Format

Send to

Choose Destination
J Int AIDS Soc. 2017 Sep 19;20(1):21856. doi: 10.7448/IAS.20.1.21856.

Clinical utility of HCV core antigen detection and quantification using serum samples and dried blood spots in people who inject drugs in Dar-es-Salaam, Tanzania.

Author information

1
Department of Hepatology, Imperial College London, St Mary's Hospital, London, UK.
2
Department of Psychiatry, Muhimbili University of Health and Allied Sciences, Muhimbili National Hospital, Dar es Salaam, Tanzania.
3
Unité d'Épidémiologie des Maladies Émergentes, Institut Pasteur, Paris, France.
4
French National Reference Center for Viral Hepatitis B, C and delta; Department of Virology; Hopital Henri Mondor, Université Paris-Est, Créteil, France.
5
Department of Gastroenterology, Muhimbili National Hospital, Dar es Salaam, Tanzania.
6
Department of HIV Medicine and Infectious Diseases, The Royal Free Hospital, London, UK.
7
Department of Haematology, Muhimbili University of Health and Allied Sciences, Muhimbili National Hospital, Dar es Salaam, Tanzania.

Abstract

INTRODUCTION:

A lack of access to hepatitis C virus (HCV) diagnostics is a significant barrier to achieving the World Health Organization 2030 global elimination goal. HCV core antigen (HCVcAg) quantification and dried blood spot (DBS) are appealing alternatives to conventional HCV serology and nucleic acid testing (NAT) for resource-constraint settings, particularly in difficult-to-reach populations. We assessed the accuracy of serum and DBS HCVcAg testing in people who inject drugs in Tanzania using HCV NAT as a reference.

METHOD:

Between May and July 2015, consecutive HCV-seropositive patients enrolled in the local opioid substitution treatment centre were invited to participate in the study. All had HCV RNA detection (Roche Molecular Systems, Pleasanton, CA, USA), genotyping (NS5B gene phylogenetic analysis) and HCVcAg on blood samples and DBS (Architect assay; Abbott Diagnostics, Chicago, IL, USA).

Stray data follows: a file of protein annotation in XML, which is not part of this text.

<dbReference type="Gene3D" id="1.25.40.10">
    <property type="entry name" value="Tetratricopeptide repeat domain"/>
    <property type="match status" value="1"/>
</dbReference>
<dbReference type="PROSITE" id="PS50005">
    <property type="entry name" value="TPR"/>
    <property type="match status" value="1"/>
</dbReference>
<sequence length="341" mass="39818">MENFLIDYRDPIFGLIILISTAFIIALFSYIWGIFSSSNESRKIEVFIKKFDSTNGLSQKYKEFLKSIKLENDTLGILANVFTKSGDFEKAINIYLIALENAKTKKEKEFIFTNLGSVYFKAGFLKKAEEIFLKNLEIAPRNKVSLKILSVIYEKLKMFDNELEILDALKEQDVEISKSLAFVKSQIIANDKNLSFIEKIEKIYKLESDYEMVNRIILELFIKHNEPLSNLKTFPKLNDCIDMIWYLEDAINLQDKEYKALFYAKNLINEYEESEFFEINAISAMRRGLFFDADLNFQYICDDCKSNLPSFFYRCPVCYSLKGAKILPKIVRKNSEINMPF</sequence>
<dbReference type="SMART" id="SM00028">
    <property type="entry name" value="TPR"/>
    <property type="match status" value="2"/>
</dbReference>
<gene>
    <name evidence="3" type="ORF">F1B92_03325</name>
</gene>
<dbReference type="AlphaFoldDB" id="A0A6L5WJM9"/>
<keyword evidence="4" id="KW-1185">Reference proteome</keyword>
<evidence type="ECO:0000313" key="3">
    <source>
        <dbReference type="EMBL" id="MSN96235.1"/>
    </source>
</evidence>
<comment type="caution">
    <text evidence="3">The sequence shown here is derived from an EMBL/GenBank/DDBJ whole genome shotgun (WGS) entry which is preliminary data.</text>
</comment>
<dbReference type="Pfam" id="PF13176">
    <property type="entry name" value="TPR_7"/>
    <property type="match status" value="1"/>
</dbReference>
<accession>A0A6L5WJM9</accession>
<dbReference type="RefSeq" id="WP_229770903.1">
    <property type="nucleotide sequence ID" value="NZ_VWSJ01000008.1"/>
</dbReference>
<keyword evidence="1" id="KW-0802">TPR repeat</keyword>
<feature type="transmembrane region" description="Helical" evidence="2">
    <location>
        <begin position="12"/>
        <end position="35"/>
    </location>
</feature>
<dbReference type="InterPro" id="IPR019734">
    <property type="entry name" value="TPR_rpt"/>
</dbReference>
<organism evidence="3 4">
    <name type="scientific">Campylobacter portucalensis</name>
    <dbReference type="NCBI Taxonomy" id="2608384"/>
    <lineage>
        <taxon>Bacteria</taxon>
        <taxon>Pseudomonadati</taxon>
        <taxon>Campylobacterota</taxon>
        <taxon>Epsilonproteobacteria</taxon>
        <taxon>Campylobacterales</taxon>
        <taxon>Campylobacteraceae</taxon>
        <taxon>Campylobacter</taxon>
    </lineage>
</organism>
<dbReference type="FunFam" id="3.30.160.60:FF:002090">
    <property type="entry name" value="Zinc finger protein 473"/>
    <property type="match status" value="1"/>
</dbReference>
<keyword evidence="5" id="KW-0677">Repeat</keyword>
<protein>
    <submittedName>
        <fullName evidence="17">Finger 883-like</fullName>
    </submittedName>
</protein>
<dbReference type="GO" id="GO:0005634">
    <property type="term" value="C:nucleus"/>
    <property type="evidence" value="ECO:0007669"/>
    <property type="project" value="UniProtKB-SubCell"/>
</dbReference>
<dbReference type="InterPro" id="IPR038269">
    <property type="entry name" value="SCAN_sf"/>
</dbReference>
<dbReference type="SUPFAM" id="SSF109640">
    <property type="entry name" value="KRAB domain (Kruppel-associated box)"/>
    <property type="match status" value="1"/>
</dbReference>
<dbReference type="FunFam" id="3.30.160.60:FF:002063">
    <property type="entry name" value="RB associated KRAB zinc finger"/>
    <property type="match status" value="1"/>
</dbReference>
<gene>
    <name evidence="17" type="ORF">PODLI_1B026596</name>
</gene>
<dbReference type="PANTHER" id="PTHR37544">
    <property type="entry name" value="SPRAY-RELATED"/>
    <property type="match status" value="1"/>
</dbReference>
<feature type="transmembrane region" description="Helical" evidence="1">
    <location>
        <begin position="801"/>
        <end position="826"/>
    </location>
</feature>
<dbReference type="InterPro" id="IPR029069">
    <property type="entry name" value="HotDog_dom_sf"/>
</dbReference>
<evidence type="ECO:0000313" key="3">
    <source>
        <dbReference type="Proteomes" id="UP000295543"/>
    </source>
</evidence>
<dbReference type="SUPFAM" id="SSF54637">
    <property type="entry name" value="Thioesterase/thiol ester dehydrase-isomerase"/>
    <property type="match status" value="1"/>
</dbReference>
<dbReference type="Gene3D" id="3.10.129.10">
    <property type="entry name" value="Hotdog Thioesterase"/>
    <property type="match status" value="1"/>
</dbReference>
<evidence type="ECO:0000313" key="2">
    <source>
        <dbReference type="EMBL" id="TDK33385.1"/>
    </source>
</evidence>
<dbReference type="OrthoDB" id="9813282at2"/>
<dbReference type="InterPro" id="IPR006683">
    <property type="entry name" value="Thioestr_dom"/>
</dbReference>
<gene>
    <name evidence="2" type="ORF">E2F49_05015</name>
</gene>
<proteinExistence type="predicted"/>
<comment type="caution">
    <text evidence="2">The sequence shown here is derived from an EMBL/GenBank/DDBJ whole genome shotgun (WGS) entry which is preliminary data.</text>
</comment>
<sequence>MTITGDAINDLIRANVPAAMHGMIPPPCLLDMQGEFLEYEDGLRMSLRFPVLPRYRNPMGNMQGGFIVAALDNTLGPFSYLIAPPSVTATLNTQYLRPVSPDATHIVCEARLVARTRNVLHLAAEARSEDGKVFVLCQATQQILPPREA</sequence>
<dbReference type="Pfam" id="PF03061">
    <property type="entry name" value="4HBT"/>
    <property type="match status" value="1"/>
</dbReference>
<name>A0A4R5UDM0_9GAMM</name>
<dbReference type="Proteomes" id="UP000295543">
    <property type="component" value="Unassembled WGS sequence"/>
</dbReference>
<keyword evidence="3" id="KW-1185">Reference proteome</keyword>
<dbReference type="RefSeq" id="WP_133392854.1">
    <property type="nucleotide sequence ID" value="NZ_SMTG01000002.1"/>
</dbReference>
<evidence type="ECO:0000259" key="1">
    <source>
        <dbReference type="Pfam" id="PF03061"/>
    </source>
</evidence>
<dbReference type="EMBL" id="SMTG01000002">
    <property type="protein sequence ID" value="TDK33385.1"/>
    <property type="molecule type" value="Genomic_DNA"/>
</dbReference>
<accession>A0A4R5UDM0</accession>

RESULTS:

Out of 153 HCV-seropositive individuals, 65 (42.5%) and 15 (9.8%) were co-infected with HIV (41 (63%) were on anti-retroviral therapy (ARVs)) and hepatitis B respectively. In total, 116 were viraemic, median viral load of 5.7 (Interquartile range (IQR); 4.0-6.3) log iU/ml (75 (68.2%) were genotype 1a, 35 (31.8%) genotype 4a). The median alanine transaminase (ALT) (iU/l), aspartate transaminase (AST) (iU/l) and gamma-glutamyl transferase (GGT) (iU/l) were 35 (IQR; 23-51), 46 (32-57) and 69 (35-151) respectively. For the quantification of HCV RNA, serum HCVcAg had a sensitivity at 99.1% and a specificity at 94.1%, with an area under the receiver operating curve (AUROC) at 0.99 (95% CI 0.98-1.00). DBS HCVcAg had a sensitivity of 76.1% and a specificity of 97.3%, with an AUROC of 0.87 (95% CI 0.83-0.92). HCVcAg performance did not differ by HIV co-infection or HCV genotype. Conclusions Our study suggests that HCVcAg testing in serum is an excellent alternative to HCV polymerase chain reaction in Africa. Although HCVcAg detection and quantification in DBS has a reduced sensitivity, its specificity and accuracy are good and it could therefore be used for scaling up HCV testing and care in resource-limited African settings.

KEYWORDS:

Africa; HCV core antigen; dried blood spot; hepatitis C virus (HCV); people who inject drugs; screening

PMID:
28953324
PMCID:
PMC5964737
DOI:
10.7448/IAS.20.1.21856
[Indexed for MEDLINE]
Free PMC Article

Supplemental Content

Full text links

Icon for Wiley Icon for PubMed Central
Loading ...
Support Center